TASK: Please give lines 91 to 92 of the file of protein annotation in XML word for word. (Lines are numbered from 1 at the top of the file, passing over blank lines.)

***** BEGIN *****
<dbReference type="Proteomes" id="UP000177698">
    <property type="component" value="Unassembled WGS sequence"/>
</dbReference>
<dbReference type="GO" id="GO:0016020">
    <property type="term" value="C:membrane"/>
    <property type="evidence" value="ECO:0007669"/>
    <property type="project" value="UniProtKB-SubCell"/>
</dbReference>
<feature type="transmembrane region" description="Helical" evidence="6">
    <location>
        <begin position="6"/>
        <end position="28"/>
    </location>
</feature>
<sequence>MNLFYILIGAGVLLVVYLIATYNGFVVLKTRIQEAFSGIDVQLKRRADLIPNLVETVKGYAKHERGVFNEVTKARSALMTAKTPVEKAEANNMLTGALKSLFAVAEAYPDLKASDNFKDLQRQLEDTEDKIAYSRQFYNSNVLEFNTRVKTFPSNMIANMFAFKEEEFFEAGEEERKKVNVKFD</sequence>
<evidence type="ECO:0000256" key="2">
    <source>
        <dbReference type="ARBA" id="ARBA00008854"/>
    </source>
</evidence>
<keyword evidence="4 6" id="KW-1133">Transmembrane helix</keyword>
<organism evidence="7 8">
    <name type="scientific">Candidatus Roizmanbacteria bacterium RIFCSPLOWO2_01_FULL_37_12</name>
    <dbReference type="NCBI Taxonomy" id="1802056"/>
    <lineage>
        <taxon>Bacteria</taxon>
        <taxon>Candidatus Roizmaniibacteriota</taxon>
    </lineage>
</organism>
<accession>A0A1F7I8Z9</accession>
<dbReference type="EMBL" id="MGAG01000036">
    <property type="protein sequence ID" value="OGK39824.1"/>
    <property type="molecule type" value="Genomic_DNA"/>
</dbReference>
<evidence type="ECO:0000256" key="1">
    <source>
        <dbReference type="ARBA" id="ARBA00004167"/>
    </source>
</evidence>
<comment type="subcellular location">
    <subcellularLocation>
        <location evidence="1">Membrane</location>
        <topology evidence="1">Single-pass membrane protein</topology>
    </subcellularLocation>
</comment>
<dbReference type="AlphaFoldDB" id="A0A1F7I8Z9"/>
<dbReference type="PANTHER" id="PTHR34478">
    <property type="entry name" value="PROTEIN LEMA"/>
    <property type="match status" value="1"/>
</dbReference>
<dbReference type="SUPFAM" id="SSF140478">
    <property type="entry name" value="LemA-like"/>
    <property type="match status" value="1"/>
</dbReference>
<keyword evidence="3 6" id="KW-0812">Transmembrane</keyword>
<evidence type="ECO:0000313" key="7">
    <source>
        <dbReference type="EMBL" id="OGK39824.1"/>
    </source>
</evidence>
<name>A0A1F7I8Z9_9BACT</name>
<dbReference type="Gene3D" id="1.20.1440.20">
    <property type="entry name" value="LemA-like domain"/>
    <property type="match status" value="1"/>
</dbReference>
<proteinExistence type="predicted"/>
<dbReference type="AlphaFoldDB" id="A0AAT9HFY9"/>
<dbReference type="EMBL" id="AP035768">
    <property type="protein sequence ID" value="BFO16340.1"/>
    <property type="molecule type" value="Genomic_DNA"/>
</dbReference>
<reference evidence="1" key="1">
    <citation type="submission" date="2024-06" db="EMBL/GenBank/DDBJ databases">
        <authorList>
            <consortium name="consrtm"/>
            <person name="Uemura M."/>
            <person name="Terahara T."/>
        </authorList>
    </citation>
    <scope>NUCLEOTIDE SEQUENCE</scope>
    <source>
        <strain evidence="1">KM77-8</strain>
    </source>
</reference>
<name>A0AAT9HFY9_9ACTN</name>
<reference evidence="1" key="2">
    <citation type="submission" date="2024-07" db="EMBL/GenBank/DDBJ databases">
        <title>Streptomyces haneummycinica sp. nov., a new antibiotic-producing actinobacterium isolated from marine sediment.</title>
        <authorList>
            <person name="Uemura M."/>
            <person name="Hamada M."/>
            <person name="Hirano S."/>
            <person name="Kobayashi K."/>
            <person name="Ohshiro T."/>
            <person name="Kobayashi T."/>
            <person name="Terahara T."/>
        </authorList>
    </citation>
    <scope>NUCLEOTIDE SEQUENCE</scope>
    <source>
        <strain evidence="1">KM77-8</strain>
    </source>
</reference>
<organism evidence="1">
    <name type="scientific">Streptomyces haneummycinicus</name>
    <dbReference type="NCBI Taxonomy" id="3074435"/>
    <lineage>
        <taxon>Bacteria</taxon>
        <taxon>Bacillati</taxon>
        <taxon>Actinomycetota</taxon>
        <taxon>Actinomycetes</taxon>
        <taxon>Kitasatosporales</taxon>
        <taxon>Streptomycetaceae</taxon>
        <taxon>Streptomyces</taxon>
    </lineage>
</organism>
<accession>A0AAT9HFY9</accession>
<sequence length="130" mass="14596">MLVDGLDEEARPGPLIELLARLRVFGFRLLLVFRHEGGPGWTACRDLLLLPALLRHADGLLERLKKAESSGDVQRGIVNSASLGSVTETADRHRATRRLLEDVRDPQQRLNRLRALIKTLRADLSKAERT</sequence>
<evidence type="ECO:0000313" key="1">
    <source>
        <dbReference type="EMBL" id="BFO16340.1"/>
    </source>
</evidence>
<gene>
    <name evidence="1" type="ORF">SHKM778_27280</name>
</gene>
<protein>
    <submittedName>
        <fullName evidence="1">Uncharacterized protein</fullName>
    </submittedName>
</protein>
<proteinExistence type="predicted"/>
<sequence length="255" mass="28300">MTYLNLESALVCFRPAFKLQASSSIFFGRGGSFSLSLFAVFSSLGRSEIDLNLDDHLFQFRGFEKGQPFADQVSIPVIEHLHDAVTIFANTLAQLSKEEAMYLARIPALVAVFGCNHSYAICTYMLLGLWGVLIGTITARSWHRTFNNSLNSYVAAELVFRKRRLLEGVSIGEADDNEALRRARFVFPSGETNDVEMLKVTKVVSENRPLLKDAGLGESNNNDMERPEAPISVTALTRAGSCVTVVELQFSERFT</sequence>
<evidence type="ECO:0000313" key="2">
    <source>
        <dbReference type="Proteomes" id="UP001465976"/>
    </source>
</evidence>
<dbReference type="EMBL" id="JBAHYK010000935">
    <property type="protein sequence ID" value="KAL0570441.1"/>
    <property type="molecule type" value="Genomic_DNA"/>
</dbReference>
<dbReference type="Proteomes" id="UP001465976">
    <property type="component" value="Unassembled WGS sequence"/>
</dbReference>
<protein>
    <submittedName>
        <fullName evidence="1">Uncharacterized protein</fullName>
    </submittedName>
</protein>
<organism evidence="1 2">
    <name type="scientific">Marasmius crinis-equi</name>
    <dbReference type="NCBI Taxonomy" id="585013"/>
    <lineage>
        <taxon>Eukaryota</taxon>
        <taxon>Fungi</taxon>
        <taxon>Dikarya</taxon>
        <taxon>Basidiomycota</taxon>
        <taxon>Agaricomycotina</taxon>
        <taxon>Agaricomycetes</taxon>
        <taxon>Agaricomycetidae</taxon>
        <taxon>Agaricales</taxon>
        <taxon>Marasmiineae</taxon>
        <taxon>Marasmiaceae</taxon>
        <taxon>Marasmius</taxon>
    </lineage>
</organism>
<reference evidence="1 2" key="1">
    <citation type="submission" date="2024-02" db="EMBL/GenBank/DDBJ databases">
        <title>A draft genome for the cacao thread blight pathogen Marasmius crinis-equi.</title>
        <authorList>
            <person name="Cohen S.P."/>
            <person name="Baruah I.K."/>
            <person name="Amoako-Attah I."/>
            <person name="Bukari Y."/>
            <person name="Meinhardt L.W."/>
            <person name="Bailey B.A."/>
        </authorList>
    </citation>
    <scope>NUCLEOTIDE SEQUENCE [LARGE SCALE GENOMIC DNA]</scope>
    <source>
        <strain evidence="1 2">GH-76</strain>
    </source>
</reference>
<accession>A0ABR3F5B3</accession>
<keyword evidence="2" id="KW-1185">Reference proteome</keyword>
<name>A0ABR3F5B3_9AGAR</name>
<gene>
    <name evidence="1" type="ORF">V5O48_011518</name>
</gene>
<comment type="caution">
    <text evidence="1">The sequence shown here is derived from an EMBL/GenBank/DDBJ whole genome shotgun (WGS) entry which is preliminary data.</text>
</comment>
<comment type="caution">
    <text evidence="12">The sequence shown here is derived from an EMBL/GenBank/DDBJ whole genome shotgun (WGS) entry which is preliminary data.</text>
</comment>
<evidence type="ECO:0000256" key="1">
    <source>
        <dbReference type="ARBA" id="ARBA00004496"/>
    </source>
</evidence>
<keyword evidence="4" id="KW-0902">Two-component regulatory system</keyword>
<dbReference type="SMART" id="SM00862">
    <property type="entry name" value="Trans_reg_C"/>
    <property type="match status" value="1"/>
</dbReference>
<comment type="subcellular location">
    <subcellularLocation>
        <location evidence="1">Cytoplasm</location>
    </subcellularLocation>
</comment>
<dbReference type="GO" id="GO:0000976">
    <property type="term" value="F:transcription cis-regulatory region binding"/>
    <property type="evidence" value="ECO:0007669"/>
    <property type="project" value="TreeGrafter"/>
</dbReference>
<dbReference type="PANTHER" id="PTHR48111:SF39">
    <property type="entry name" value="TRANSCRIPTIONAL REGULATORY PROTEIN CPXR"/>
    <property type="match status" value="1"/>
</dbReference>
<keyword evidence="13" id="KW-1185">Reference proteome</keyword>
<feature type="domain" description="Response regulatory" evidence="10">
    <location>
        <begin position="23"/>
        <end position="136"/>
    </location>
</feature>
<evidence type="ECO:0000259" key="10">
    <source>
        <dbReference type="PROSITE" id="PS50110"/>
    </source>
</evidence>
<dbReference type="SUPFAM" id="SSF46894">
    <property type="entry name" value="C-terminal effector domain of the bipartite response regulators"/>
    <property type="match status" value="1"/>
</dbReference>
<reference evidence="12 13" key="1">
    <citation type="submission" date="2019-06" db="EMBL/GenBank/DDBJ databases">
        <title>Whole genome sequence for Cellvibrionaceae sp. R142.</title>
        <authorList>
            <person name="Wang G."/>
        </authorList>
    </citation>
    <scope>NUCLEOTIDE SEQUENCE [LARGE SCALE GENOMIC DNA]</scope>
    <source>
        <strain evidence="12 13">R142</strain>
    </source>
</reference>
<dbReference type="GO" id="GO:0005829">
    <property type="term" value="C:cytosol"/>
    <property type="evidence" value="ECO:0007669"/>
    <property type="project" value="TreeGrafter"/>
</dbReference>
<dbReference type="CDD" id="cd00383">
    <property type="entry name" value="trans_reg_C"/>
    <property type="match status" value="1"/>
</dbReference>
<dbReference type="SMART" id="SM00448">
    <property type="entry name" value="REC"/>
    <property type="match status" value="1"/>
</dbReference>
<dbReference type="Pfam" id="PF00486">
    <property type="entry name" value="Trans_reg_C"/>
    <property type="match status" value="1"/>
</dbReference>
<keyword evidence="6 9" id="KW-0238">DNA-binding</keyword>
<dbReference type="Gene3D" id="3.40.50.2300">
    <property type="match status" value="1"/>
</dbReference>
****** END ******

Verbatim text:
            <person name="Hamada M."/>
            <person name="Hirano S."/>